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Ontology on the gone!

The Journal of the Lincoln Heights Literary Society
Miscellanea and Ephemeron

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07/14/2004 Archived Entry: "Graphic novel review: "Canvas""

by Alex Fellows
Fantagraphics Books

Reviewed by Jane Seaton

I wonder if Mrs Kent Sr buys superhero comics for those bittersweet moments when you recognise yourself in a story. 'That's SO what it feels like to be Superman's mom!'. After all, you can't share those self doubts, those little guilt trips, with your girlfriends when your son's big secret is that big. You'd need make contact with some comic writers if you wanted a friend who really understood.

But I'm going to have to revise my long held assumptions about graphic novels. It's no longer about battling Evil, saving the American Way of Life and having a space capsule buried under your barn. 'Canvas' is firmly set in the kind of world I inhabit, drinking in the kitchen while my children party. It's also a novel dealing with parental angst and teenage alienation that is more powerful because it packs the narrative into a graphic format. By the end, I was barely registering that the heroine's parents are a pig and a frog. Or is he a frog? He looks more like a trash can to me. Maybe this is a novel about parental alienation and teenage angst. Maybe Fellows is simply using the conventions of fairy tales in a new format.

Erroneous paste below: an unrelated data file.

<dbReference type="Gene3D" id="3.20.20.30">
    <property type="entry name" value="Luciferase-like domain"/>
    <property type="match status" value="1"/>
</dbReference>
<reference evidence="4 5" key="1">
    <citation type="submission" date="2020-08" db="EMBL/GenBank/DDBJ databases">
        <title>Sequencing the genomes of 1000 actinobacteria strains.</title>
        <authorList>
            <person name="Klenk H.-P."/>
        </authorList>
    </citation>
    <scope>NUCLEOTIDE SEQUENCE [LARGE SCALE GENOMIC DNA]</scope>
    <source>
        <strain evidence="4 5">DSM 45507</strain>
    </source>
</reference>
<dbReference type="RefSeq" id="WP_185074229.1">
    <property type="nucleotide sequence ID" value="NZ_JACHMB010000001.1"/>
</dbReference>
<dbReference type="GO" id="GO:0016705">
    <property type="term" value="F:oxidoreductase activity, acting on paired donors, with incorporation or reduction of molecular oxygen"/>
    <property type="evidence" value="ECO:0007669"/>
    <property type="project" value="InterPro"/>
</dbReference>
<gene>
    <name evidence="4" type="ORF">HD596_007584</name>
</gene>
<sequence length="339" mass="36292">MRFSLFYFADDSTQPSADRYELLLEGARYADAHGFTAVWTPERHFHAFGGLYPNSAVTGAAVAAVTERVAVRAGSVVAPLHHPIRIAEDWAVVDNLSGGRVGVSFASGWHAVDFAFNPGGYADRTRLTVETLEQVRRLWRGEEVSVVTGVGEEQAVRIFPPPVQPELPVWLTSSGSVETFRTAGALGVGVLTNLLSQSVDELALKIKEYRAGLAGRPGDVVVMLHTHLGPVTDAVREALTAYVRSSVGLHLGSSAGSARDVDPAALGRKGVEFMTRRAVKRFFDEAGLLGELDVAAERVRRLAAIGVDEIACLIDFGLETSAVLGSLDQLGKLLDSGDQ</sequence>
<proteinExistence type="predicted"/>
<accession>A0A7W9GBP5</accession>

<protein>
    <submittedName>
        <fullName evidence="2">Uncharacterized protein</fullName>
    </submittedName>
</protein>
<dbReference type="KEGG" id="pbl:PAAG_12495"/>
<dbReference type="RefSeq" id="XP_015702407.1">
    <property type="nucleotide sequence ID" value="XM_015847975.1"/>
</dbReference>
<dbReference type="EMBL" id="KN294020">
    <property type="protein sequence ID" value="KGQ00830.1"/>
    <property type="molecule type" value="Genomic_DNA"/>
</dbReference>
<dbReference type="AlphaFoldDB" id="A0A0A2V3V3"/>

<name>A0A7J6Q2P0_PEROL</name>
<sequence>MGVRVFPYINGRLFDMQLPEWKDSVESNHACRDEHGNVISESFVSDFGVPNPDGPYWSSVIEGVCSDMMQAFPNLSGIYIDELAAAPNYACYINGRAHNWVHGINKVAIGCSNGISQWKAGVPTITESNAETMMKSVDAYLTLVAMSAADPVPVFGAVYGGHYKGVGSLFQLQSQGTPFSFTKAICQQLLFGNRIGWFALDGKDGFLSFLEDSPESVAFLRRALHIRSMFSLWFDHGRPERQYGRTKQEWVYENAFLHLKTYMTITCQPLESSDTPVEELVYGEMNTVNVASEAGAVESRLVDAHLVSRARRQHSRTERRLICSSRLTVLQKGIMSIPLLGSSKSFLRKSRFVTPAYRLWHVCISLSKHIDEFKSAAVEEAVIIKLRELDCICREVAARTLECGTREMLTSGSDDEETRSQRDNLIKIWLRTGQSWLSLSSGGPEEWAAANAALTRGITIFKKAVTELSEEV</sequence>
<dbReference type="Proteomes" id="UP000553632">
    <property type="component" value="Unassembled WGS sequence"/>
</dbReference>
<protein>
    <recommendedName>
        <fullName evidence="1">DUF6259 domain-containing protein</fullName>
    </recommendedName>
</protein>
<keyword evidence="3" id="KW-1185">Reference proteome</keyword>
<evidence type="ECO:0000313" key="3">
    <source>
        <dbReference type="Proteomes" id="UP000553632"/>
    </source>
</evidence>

Canvas (no, I don't know why she's called that, but the author's online strip is called 'Blank Slate' - draw your own conclusions) is on the other side of the teenage fault line from her oh-so-normal pig-and-frog parents, but using light touches, Fellows leaves us in no doubt that Canvas is her parent's daughter. He makes and breaks connections between all his characters with great economy, and Canvas struggles in the shifting web. The adult (and sub-adult) world at once fascinates and repels her, while childhood still seems, like a warm sleeping bag or a trashed bedroom, a nice place to be - sometimes.

When another emotional and experiential gulf threatens to open between Canvas and her friend Alison , she panics and takes uncharacteristically decisive action. Since this is a 'graphic novel', the action was graphic too. It took me a moment to adjust my expectations and decide that the explicit illustration is justified. Canvas is coming to terms with her body, with other bodies, and with a shift in her perceptions as she too moves across the fault line into adulthood.

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